“After Minnesota, it’s going down to Austin, Texas, for a couple of weeks for a big educators festival,” Scharnberg said. “It just went to Newtown. One of the students, a trumpeter in the high school, lost his brother in the shooting at Sandy Hook.”
A native of Cedar Rapids, Iowa, who’s worked extensively with Minnesota-bred singer Linda Eder, Scharnberg enlisted 66 trumpeters — half in New York, half in Los Angeles — to record a version of “Shine.”
“Everybody had some connection, either directly or once-removed, to the issue of gun violence,” he said of the recordings, which haven’t been released yet.
“One of my friends in Los Angeles, when I asked him to play on the recording, he asked: ‘Is this about taking away my guns?’ He thought it was a Second Amendment issue. I said, ‘Both sides of the fence have their ideas how to solve the problem. We’re here to use music to heal from tragedy and get the conversation going.’ ”
Although it’s “tricky” to play someone else’s horn, Minneapolis trumpeter Omar Abdulkarim feels honored to blow the Instrument of Hope with Voxspex this week.
The trumpet is heavier — literally and figuratively — than a normal instrument.
That difference of a few ounces “would probably give it a darker sound,” said Abdulkarim, who’ll perform on two tunes. “That extra weight helps with the projection of the horn. If you’re not using a microphone, it really cuts through the whole building without having to use a lot of effort.”
Abdulkarim knows the trumpetmaker well. Landress was his go-to repairman when he spent a decade in New York, playing with the likes of Lauryn Hill, Method Man and Jose James.
The Minneapolis native knows old schoolmates who were caught up in gun violence.
“It’s come to the point where people are desensitized to it. I feel like we need to do more and be better at talking about how to solve the issue, because it’s way out of control.”
Bolton has secured private investors to cover expenses for this week’s concerts, including $150 shipping each way for the Instrument of Hope. It will arrive the day before the concert, hopefully in time for a rehearsal and a chance for her two young sons to play it.
A fan of rock, funk and jazz as well as classical, she will play keyboards at the shows. She considers Voxspex — vox for voice, spex for a spectrum of sounds — more a concept than a group.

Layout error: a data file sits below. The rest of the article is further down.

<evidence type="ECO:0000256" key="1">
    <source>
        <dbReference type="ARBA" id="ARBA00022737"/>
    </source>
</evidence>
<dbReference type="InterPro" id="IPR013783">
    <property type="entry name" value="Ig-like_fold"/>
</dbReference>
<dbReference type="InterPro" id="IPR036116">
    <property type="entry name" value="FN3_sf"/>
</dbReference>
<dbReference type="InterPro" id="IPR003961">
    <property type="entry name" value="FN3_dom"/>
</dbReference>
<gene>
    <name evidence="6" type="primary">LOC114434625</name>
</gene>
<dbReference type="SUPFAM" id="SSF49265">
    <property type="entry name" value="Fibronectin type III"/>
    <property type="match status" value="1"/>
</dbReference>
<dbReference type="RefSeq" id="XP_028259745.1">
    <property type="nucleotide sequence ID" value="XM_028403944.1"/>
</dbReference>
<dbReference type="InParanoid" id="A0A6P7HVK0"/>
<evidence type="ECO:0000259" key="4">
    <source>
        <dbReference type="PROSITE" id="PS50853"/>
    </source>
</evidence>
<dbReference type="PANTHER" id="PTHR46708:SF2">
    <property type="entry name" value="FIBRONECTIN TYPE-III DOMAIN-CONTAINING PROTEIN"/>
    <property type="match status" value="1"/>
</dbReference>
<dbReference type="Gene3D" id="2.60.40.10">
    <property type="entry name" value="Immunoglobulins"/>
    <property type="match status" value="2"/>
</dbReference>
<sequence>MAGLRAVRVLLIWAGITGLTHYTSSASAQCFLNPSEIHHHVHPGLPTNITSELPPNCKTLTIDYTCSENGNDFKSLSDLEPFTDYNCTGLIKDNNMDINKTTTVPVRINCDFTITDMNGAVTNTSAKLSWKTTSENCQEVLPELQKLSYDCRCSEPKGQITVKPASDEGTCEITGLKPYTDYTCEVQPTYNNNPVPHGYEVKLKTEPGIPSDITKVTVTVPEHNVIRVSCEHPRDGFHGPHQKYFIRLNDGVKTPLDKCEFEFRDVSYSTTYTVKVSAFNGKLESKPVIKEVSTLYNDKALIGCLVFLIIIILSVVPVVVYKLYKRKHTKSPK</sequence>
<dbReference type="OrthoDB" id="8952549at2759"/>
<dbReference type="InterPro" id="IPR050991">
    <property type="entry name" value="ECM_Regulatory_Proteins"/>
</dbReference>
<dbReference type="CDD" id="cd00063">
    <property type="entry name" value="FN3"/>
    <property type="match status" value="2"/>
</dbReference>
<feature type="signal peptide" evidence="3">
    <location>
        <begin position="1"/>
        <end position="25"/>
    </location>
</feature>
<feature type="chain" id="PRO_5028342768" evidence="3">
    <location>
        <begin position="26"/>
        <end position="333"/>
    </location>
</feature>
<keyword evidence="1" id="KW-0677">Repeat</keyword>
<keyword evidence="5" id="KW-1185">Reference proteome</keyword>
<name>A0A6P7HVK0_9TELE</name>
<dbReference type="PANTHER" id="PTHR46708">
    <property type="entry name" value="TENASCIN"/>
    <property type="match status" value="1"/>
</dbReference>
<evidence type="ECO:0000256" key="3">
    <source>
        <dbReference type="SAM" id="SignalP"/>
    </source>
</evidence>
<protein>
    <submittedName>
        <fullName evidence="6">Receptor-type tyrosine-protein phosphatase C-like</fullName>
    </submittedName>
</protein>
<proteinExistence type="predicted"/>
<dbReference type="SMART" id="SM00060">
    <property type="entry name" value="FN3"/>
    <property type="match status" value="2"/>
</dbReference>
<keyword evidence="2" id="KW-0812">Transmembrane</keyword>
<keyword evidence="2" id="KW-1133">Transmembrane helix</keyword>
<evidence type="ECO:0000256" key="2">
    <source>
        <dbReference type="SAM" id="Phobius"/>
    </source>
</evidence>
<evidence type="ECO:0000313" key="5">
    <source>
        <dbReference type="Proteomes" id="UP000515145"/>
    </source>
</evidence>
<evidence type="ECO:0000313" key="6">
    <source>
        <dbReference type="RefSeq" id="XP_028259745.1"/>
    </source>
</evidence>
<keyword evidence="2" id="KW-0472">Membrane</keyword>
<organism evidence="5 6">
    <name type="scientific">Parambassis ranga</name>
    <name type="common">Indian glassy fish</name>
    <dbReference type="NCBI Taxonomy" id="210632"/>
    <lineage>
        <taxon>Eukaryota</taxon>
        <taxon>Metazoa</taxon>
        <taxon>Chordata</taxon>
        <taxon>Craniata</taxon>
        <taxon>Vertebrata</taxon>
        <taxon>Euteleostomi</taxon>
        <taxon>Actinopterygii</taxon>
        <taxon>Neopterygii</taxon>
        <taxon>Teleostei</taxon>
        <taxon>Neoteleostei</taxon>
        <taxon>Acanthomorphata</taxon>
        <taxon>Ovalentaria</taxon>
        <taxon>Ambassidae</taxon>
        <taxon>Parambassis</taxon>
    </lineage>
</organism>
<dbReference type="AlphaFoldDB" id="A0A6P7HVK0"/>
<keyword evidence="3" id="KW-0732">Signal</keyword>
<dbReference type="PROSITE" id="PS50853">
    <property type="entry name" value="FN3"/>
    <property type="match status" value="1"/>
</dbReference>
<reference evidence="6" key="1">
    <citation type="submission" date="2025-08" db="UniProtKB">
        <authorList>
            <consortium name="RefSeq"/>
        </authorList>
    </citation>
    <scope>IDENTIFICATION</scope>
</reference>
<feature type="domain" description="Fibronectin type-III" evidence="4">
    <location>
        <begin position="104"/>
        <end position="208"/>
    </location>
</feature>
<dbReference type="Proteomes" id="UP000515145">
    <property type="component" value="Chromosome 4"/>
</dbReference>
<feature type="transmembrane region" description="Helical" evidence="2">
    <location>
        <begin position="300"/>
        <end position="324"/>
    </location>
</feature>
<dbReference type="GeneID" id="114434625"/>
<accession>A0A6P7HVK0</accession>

“These arrangements don’t belong on an opera stage. They belong in a club,” said Bolton, who has worked at Mill City Opera and companies in San Francisco, Washington, D.C., and Seattle. “I like making the vibe more casual. You don’t have to sit there silent for three hours. My singers won’t wear gowns and tuxedos.”
She’s produced two previous performances by Voxspex — at the Weisman Art Museum in Minneapolis and the 75 Club in New York City.
The vocalists for this week’s concerts have Minnesota connections. Brittany Renee is from the Twin Cities, though she is currently living in New York, where she just performed “Porgy and Bess” with the Met Opera. Sweden-based tenor Dominique Wooten started his career in the Twin Cities at Theater Latté Da and Bloomington Civic Theater (now Artistry). And baritone Nicholas Davis has credits with Minnesota Opera and Twin Cities theater groups.
Bolton said she talked with her sons, who are now 11 and 9, about guns and police after the Castile shooting.
“I don’t know how my kids processed it,” she remembered. “I think the school [J.J. Hill Montessori, where Castile worked] did a really good job of trying to be mindful of the students’ needs. Someone made handwoven Mr. Phil dolls and gave them to each of the students. My kids still have theirs and they kind of sleep with them.”
At the Instrument of Hope concerts, Bolton will talk about the trumpet’s story and mission — and maybe her sons and Mr. Phil.
“When [gun violence] comes into your life in a close-up way, that was a defining moment for me,” she said. “I just cannot do nothing forever after this.”